This is the point where everybody nods and says, hey, we did what we could do, and now there's a Riven project in development and we're happy with that. I am happy with that! I haven't replayed Riven in full since 1997. I've been waiting most of that time for an awesome remake. This will be it.

And if you want to read between one more line...
With a very focused development team here at Cyan, Riven is well on its way to being reborn!
"A focused team" isn't the whole company. Speculate away.

Thursday, October 27, 2022

Goodbye Twitter

Back in April, oh my gods, April was a million years ago, I wrote: Yes, I will quit Twitter if Elon Musk buys it.
My thinking hasn't changed, and he just signed. So there it is.
(I originally suggested that I would quit the day the stock was de-listed. Looks like that's tomorrow morning.)
"If Nethack has taught us anything, it's that if you don't eat food, you die."
I am just going out. I may be some time.
I have exported my Twitter account data and signed out of all my Twitter clients. You can continue to follow me here at this blog -- it's got an RSS feed and everything! -- or at on Mastodon.
(Cross-server following on Mastodon isn't entirely obvious. Copy the link above and paste it into the search bar of your Mastodon page. Not the browser URL bar. It should bring me up and show a + button you can click.)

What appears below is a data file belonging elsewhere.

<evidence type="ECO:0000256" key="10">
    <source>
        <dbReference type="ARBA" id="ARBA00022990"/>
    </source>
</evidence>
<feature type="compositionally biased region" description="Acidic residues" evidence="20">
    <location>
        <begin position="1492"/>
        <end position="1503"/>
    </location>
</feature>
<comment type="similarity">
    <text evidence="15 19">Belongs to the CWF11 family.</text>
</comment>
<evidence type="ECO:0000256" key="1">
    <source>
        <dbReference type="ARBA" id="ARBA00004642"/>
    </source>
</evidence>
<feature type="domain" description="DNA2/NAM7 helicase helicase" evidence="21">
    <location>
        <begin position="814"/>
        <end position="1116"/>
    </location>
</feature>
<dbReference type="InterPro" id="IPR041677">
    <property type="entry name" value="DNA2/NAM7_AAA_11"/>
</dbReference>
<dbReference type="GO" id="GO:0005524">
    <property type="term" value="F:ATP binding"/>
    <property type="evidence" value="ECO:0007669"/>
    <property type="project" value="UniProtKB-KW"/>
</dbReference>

Further questions:
See my April post. I foresee a lot of ways Twitter can get worse under Elon. I refuse the psychological torture of hanging on every galaxy-brain-tweet trying to divine whether it's bad news. I will be better off for a clean break.
Are you deleting your Twitter account?
No. I'm parking it. I'm logged out. There's a tarp thrown over my Twitter client. Notifications and DMs will not reach me.
But I'm not letting anybody else snarf @zarfeblong. My tweet history remains visible.
If Twitter threatens to delete my account for inactivity, I could log in to preserve it. I won't be checking mentions or DMs, though.
Any chance of coming back?
I have no idea what the future holds. Maybe Elon will turn Twitter into a wonderful well-moderated fairyland. Maybe he'll sell it back off next Tuesday. If it seems like a good idea to come back, I'll come back.
But I am not optimistic about this. No promises.
(If Twitter gets sold off again, I figure it would be to someone even less encouraging than Musk. If it re-IPOs, it would be at a shadow of its former valuation, which was already on the edge of a plummet when Musk stepped in. I don't see a good outcome here.)
Is Mastodon your Twitter replacement?
No! I don't expect Mastodon to turn into an expansive bustling crowd of friendly discussion the way Twitter-circa-2010 did. Mastodon is a bunch of silos and there's friction in between them. This is on purpose.
I'm mildly optimistic that I'll be able to keep up with some friends via Mastodon. If not, oh well.
What about other platforms?
This blog will continue.
I'm on a few Discords regularly. Slack continues to be solid for small social groups. (It doesn't want to be -- Slack wants to be a pure business solution -- but you can still use it that way.)